Expression of invariant chain can cause an allele-dependent increase in the surface expression of MHC class I molecules

Adrian J. Reber, Heth R. Turnquist, Heather J. Thomas, Charles T. Lutz, Joyce C. Solheim

Research output: Contribution to journalArticlepeer-review

12 Scopus citations


Invariant chain (Ii) has been shown to play a significant part in the assembly of MHC class II molecules. Ii also binds to MHC class I, although it is not known when this first occurs or whether it can affect class I assembly. Our examination of lysates of Ld-transfected T2 cells showed that Ii bound intracellularly to folded, but not to open, forms of MHC class I. Furthermore, addition of peptides to the lysates dissociated Ii from the Ii-folded MHC class I complex. Thus, unlike other known chaperones, Ii associates only with folded, peptide-free class I molecules. To determine whether Ii can affect MHC class I transport and surface expression, we used both wild-type Ii and a mutant Ii that lacked the endosomal targeting sequence. Neither Ii nor IiΔ20 increased the rate of MHC class I migration; however, Ii and (to a greater extent) IiΔ20 increased cell surface expression of MHC class I. In HeLa cells, this effect was allele-specific, affecting HLA-A28 more than -B75. Ii also increased the surface expression of Kb more than Db on Panc02 pancreatic adenocarcinoma cells. Neither form of Ii was detectable at the cell surface with MHC class I, indicating that Ii had exercised its effect on class I intracellularly. In total, these data suggest that Ii can bind peptide-free folded class I/β2m heterodimers, but not open MHC class I heavy chains, in the endoplasmic reticulum, and that Ii can facilitate the surface expression of the MHC class I molecule.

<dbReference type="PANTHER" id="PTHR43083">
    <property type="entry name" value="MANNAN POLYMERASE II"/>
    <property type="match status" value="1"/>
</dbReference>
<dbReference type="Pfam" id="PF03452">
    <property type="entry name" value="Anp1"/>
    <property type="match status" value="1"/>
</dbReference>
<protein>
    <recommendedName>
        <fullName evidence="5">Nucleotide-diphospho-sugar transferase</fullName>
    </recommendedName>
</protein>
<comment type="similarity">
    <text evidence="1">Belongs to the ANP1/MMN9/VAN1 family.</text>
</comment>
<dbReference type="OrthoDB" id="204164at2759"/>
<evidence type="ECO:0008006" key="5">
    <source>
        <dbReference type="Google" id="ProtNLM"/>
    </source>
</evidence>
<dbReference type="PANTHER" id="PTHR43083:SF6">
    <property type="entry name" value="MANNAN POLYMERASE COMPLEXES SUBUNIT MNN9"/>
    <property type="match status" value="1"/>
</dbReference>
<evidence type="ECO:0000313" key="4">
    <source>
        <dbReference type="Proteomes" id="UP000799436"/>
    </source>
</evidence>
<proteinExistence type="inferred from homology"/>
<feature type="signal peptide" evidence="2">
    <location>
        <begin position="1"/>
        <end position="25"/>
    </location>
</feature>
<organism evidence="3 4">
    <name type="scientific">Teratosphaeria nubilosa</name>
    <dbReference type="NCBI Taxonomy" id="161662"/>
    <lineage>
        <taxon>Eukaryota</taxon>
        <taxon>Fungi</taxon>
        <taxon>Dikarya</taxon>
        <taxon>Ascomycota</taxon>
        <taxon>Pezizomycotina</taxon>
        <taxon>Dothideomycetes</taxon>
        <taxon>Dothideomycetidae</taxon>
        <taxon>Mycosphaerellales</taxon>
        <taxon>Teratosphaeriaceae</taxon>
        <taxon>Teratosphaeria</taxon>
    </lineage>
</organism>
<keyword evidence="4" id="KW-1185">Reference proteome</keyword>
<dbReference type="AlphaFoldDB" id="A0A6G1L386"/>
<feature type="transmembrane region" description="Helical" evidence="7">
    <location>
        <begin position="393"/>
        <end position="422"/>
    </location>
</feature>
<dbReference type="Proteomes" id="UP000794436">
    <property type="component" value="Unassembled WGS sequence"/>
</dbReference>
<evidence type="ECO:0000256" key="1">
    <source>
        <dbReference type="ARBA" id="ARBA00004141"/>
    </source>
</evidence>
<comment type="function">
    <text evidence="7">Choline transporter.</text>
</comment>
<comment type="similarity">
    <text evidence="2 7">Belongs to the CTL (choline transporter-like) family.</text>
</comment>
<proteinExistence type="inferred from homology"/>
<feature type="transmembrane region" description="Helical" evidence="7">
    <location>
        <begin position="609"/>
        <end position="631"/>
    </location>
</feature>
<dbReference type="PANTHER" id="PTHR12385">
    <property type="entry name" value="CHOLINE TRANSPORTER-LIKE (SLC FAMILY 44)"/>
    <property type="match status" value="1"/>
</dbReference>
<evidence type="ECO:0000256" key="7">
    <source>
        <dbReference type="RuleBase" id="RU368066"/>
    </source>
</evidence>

Original languageEnglish
Pages (from-to)74-81
Number of pages8
Issue number2
StatePublished - 2002

Bibliographical note

Funding Information:
Acknowledgements We thank Cathy Kindle for her expert technical support in this project, and Dr. Charles Kuszynski and Ms. Linda Wilkie of the UNMC Cell Analysis Facility for aid in flow cytometric analysis. We also thank Drs. Ted Hansen, Timothy Schaiff, Eric Long, Ping Wang, and Peter Cresswell for gifts of antibodies, cDNAs, and cell lines. This work was supported by National Institutes of Health Grant DE11139 (to C.T.L.), National Institutes of Health Grants GM57428 and P50 CA72712 and UNMC Seed Grant FY01-20 (to J.C.S.) and National Institutes of Health Training Grant T32 CA09476 (H.R.T.).


  • Antigen presentation
  • Antigen processing
  • Chaperones
  • Invariant chain
  • MHC
  • Polymorphism

ASJC Scopus subject areas

  • Immunology
  • Genetics


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